The level of prestige reaches its peak as you walk on the Boulevard de Waterloo (the street parallel to the Toison d'Or). This is the closest we get in Belgium to Paris' famous Avenue Montaigne. Chanel, Dior, Hermès, Louis Vuitton, Gucci, Versace, ... all of the major high fashion houses are here! As you walk under the elegant street lights, get inspired by the beautiful windows boasting silhouettes from the fashion weeks and channel your inner Julia Roberts in Pretty Woman.
Stay at The Hotel | Boulevard de Waterloo 38, 1000 Brussels
Perfectly located in the middle of all this high fashion is The Hotel, which stands for 'relaxed luxury and sophisticated service'. If you want to splurge on an exceptional stay, this is the way to go! With its 24 floors, The Hotel stands proud in the middle of the city hustle, yet the vibe emanating from the rooms is nothing but serenity and calm. Looking out the window is even better than admiring a work of art, since you're looking at a living, framed portion of Brussels' city life.
The Hotel boasts the famous Urban Spa on the 23rd floor which is open to all guests and where you'll find a sauna, a steam room and a gym, all with spectacular views over Brussels. Don't miss it! For an exceptional cocktail you can go to the Bar on the ground floor. And in case you're staying in one of the Deluxe Panorama rooms or Suites, enjoy the Panorama Lounge on the 24th floor which offers an all-day open bar and a library with all the fashion and lifestyle books you may dream of.
Dinner at Ancho | Rue Jourdan 14, 1060 Saint-Gilles
There aren't that many places where you can enjoy great Mexican food in Brussels, so I'm delighted to introduce Ancho to you. For all your guacamole and cheese cravings, this is where you have to be! In a relaxed atmosphere, they serve authentic but contemporary Mexican cuisine (thanks to a street food touch), using nothing but fresh ingredients. On their menu you can choose from different tacos and burritos (at very affordable prices) and if you're feeling inspired you can even compose your own dish. The service is friendly and familiar and the cocktails will have you stay a little while longer.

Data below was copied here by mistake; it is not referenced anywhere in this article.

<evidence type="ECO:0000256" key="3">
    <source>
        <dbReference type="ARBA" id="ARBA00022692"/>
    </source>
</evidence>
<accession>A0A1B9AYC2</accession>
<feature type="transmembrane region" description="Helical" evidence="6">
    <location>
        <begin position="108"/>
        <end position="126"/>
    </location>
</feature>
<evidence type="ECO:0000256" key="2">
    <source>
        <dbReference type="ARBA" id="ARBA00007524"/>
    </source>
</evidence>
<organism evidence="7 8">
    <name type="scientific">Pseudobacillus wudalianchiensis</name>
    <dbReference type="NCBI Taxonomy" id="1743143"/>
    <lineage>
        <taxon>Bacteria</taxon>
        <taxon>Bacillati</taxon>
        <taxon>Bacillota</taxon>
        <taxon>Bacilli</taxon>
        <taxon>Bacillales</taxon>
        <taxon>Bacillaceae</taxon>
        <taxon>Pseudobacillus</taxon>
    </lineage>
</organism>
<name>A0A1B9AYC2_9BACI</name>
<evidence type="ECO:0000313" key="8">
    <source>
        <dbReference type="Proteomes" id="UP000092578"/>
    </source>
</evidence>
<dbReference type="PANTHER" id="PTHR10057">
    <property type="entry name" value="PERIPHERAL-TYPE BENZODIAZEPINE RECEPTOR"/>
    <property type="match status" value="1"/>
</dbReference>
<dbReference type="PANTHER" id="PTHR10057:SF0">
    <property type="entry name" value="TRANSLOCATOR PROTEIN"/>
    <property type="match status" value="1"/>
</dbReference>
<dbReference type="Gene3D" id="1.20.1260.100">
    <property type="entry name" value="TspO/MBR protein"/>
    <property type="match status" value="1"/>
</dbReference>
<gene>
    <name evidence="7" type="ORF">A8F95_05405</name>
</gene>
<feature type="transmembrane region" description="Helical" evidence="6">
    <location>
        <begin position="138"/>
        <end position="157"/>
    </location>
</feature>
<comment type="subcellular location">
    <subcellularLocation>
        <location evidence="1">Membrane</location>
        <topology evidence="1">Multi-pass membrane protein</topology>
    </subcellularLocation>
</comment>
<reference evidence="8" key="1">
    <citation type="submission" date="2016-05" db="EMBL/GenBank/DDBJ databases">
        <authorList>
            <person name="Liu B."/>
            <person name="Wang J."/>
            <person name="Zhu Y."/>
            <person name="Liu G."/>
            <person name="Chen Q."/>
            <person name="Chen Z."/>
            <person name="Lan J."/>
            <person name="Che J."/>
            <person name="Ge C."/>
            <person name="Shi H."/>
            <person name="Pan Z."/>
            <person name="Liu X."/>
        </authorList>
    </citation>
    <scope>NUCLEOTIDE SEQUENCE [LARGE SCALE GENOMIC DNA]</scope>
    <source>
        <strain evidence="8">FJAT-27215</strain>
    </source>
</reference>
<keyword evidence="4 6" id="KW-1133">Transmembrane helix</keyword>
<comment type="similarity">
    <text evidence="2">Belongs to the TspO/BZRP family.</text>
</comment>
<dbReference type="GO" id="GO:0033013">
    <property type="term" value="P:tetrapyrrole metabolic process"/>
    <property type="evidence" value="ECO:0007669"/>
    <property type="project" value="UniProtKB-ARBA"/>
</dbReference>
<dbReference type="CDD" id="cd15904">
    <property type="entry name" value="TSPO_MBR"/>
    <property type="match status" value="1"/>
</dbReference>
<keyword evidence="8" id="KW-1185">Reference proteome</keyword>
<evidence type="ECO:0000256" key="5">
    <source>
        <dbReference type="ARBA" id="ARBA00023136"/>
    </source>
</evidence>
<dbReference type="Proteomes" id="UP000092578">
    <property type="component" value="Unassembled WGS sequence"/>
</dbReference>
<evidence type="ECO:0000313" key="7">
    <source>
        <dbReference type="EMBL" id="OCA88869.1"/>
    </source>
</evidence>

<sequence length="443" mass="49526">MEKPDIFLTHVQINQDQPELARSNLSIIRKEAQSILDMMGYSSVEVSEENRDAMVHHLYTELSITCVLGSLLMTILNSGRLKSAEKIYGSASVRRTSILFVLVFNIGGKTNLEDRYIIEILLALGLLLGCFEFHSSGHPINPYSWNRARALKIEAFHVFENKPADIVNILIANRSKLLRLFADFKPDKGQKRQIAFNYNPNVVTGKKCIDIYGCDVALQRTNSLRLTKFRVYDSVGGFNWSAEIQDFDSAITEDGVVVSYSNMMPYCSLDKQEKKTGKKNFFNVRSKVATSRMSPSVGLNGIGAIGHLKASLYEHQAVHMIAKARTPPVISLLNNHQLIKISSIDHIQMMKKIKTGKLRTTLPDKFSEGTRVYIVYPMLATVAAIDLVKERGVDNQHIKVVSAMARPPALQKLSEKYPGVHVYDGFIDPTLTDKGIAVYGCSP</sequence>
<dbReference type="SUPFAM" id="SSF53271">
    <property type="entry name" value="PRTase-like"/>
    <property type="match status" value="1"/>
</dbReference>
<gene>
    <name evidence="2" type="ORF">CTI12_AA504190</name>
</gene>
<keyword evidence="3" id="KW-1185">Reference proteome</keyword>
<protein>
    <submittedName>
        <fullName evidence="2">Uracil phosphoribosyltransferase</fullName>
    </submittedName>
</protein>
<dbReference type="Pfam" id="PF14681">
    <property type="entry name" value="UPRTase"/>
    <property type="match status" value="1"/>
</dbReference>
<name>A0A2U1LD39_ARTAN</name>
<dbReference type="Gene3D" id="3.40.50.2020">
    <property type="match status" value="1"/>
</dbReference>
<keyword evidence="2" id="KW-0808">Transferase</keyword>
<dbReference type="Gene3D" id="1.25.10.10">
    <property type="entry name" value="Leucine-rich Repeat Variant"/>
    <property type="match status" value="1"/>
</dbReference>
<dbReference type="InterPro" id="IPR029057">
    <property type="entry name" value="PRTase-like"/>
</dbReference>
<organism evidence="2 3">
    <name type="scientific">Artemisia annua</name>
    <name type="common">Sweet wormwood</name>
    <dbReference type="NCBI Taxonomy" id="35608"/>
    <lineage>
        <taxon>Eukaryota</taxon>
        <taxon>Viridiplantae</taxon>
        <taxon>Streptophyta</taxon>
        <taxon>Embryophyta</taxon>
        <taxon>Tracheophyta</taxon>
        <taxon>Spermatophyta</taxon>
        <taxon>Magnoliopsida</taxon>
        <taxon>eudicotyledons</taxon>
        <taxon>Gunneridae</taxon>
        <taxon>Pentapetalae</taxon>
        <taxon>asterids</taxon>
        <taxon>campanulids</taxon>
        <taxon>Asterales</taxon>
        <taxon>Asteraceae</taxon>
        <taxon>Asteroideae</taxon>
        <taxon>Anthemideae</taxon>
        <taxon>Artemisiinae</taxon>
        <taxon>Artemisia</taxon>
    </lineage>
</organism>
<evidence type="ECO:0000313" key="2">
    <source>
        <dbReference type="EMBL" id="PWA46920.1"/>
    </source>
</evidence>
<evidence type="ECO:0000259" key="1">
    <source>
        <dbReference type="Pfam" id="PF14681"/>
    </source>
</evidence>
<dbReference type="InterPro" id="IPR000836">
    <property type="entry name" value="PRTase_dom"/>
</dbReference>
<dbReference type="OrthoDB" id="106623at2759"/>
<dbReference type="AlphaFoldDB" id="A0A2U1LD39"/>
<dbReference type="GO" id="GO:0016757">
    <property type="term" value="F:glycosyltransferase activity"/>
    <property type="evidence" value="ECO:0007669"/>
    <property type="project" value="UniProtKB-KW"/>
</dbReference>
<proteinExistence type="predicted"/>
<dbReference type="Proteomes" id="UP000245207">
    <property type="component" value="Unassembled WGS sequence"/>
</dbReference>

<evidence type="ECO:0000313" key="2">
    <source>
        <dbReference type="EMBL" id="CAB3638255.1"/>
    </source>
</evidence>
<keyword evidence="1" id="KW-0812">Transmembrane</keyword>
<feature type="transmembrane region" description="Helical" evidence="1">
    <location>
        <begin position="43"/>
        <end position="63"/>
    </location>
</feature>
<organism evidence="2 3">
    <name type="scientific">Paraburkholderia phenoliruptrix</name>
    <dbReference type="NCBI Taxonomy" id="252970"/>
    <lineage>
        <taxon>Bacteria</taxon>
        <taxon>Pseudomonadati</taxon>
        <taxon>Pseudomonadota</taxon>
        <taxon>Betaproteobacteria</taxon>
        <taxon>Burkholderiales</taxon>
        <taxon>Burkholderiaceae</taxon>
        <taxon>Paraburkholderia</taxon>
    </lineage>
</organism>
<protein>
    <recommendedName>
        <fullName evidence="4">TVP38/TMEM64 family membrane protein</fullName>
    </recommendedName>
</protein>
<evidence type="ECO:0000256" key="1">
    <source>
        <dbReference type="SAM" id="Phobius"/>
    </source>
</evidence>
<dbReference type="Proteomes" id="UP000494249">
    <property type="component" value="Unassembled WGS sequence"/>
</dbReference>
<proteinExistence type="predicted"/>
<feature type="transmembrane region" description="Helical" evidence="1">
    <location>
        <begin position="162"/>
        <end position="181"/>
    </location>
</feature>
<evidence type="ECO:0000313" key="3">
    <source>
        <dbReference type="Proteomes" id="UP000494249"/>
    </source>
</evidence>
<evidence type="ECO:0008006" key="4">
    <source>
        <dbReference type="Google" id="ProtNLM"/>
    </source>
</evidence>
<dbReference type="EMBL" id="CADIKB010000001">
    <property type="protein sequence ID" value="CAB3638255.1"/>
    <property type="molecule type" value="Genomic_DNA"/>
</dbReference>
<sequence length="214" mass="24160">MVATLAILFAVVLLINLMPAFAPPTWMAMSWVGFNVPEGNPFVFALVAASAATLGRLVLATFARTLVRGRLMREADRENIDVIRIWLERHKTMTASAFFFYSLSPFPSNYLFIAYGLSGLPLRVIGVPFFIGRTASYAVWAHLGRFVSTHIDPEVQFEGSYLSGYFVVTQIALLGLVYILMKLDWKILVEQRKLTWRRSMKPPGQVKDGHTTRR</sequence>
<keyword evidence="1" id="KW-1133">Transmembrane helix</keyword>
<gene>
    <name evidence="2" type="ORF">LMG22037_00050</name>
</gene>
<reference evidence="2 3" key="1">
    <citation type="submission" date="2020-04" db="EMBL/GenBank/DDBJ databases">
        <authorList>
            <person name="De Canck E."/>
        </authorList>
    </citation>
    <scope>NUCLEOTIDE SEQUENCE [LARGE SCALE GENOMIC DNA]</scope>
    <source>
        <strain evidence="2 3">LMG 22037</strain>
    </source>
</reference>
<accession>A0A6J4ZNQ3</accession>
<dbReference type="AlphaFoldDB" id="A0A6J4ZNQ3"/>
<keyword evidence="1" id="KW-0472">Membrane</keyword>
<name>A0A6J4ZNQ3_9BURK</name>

Stroll along Brussels' main sights
After you had breakfast at the hotel, you are ready for a stroll along Brussels' most famous sights! Start by exploring the Parc de Bruxelles (formerly called the Parc Royal). Brussels' first public park is very pleasant to wander through as it features symmetric allies, a couple of fountains, beautiful statues and a picturesque bandstand. When the sun is out, locals and tourists head here to enjoy some serenity lying on the green lawns or sitting on a bench.
Right across from the Parc de Bruxelles stands the majestic Palais Royal de Bruxelles. Belgium's Royal Palace in Louis XVI style, a true symbol of the Constitutional Monarchy, is the King's main administrative residence and workplace. It's also here that he welcomes heads of state visiting our Kingdom. It's been a tradition since 1965 that the palace opens its doors to the public (for free) from the day after the Belgian National Day (July 21st) until beginning of September. A unique chance for people to discover the palace's exquisite rooms and corridors, decorated in the most sumptuous way with lots of marble, golden details and intricate chandeliers. The palace also boasts a few decorated ceilings that are particularly beautiful, among which the one in the 'Salle des Glaces', decorated by the Belgian artist Jan Fabre with almost 1,5 million green beetle elytra.
Turning around the corner of the Royal Palace, you'll find yourself on the Place Royale. This square in neoclassical style was commissioned at the end the 18th century by Charles of Lorraine (the governor-general of the Austrian Netherlands from 1744 to 1780, whom is depicted by the statue in the middle of the square) and built on the ruins of the former Ducal Palace of Coudenberg. Not only is this square an aesthetic masterpiece, it also brings together a few remarkable buildings: the Saint Jacques-sur-Coudenberg church which was inspired by Roman temples, the Magritte Museum dedicated to our national master of Surrealism and the MIM (Musical Instruments Museum) housed in the Old England buildings, arguably Brussels' most beautiful Art Nouveau building.
Going down towards the Mont des Arts, you lay your eyes on an iconic view of the city, with the spire of the Brussels City Hall proudly standing in its midst. The lovely garden with lined trees and fountains is surrounded by a number of impressive buildings: the Congress Palace, the Royal Library and the National Archives of Belgium. This is a popular spot to hang out during sunny days and a major tourist magnet.